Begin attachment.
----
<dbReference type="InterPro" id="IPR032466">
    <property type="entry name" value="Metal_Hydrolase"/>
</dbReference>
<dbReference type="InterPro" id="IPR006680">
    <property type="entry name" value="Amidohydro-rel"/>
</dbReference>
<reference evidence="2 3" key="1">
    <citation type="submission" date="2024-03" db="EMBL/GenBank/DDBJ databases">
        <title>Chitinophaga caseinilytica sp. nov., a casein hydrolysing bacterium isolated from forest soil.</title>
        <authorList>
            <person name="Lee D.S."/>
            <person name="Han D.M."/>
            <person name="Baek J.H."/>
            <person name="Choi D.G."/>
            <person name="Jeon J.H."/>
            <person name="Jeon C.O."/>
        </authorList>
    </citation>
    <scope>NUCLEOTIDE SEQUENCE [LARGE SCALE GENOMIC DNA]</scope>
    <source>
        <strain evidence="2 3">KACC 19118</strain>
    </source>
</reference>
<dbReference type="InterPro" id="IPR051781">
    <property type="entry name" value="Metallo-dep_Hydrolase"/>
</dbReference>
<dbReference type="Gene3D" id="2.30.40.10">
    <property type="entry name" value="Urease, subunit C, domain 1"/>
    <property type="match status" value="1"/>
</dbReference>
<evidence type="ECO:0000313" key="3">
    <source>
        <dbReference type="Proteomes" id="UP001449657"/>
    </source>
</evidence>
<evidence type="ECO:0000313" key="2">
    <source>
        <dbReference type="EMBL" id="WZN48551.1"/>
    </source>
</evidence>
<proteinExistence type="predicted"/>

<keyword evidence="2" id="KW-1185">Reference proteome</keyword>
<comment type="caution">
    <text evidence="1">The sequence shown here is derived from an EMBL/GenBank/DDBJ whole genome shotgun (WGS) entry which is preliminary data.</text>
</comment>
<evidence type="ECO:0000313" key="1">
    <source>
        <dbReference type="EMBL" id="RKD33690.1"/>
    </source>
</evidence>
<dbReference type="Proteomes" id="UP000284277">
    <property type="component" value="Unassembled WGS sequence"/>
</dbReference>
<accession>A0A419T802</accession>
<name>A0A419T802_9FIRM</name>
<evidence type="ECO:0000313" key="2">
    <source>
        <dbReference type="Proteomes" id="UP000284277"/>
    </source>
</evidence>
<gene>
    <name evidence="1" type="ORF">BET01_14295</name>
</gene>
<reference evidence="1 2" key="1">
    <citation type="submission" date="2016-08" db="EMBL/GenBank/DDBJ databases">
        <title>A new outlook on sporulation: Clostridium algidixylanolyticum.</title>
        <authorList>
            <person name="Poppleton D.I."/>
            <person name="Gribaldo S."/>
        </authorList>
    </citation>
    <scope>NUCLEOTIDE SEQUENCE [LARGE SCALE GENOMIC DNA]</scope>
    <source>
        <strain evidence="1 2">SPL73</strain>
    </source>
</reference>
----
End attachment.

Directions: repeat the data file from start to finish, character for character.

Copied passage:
<dbReference type="InterPro" id="IPR032466">
    <property type="entry name" value="Metal_Hydrolase"/>
</dbReference>
<dbReference type="InterPro" id="IPR006680">
    <property type="entry name" value="Amidohydro-rel"/>
</dbReference>
<reference evidence="2 3" key="1">
    <citation type="submission" date="2024-03" db="EMBL/GenBank/DDBJ databases">
        <title>Chitinophaga caseinilytica sp. nov., a casein hydrolysing bacterium isolated from forest soil.</title>
        <authorList>
            <person name="Lee D.S."/>
            <person name="Han D.M."/>
            <person name="Baek J.H."/>
            <person name="Choi D.G."/>
            <person name="Jeon J.H."/>
            <person name="Jeon C.O."/>
        </authorList>
    </citation>
    <scope>NUCLEOTIDE SEQUENCE [LARGE SCALE GENOMIC DNA]</scope>
    <source>
        <strain evidence="2 3">KACC 19118</strain>
    </source>
</reference>
<dbReference type="InterPro" id="IPR051781">
    <property type="entry name" value="Metallo-dep_Hydrolase"/>
</dbReference>
<dbReference type="Gene3D" id="2.30.40.10">
    <property type="entry name" value="Urease, subunit C, domain 1"/>
    <property type="match status" value="1"/>
</dbReference>
<evidence type="ECO:0000313" key="3">
    <source>
        <dbReference type="Proteomes" id="UP001449657"/>
    </source>
</evidence>
<evidence type="ECO:0000313" key="2">
    <source>
        <dbReference type="EMBL" id="WZN48551.1"/>
    </source>
</evidence>
<proteinExistence type="predicted"/>

<keyword evidence="2" id="KW-1185">Reference proteome</keyword>
<comment type="caution">
    <text evidence="1">The sequence shown here is derived from an EMBL/GenBank/DDBJ whole genome shotgun (WGS) entry which is preliminary data.</text>
</comment>
<evidence type="ECO:0000313" key="1">
    <source>
        <dbReference type="EMBL" id="RKD33690.1"/>
    </source>
</evidence>
<dbReference type="Proteomes" id="UP000284277">
    <property type="component" value="Unassembled WGS sequence"/>
</dbReference>
<accession>A0A419T802</accession>
<name>A0A419T802_9FIRM</name>
<evidence type="ECO:0000313" key="2">
    <source>
        <dbReference type="Proteomes" id="UP000284277"/>
    </source>
</evidence>
<gene>
    <name evidence="1" type="ORF">BET01_14295</name>
</gene>
<reference evidence="1 2" key="1">
    <citation type="submission" date="2016-08" db="EMBL/GenBank/DDBJ databases">
        <title>A new outlook on sporulation: Clostridium algidixylanolyticum.</title>
        <authorList>
            <person name="Poppleton D.I."/>
            <person name="Gribaldo S."/>
        </authorList>
    </citation>
    <scope>NUCLEOTIDE SEQUENCE [LARGE SCALE GENOMIC DNA]</scope>
    <source>
        <strain evidence="1 2">SPL73</strain>
    </source>
</reference>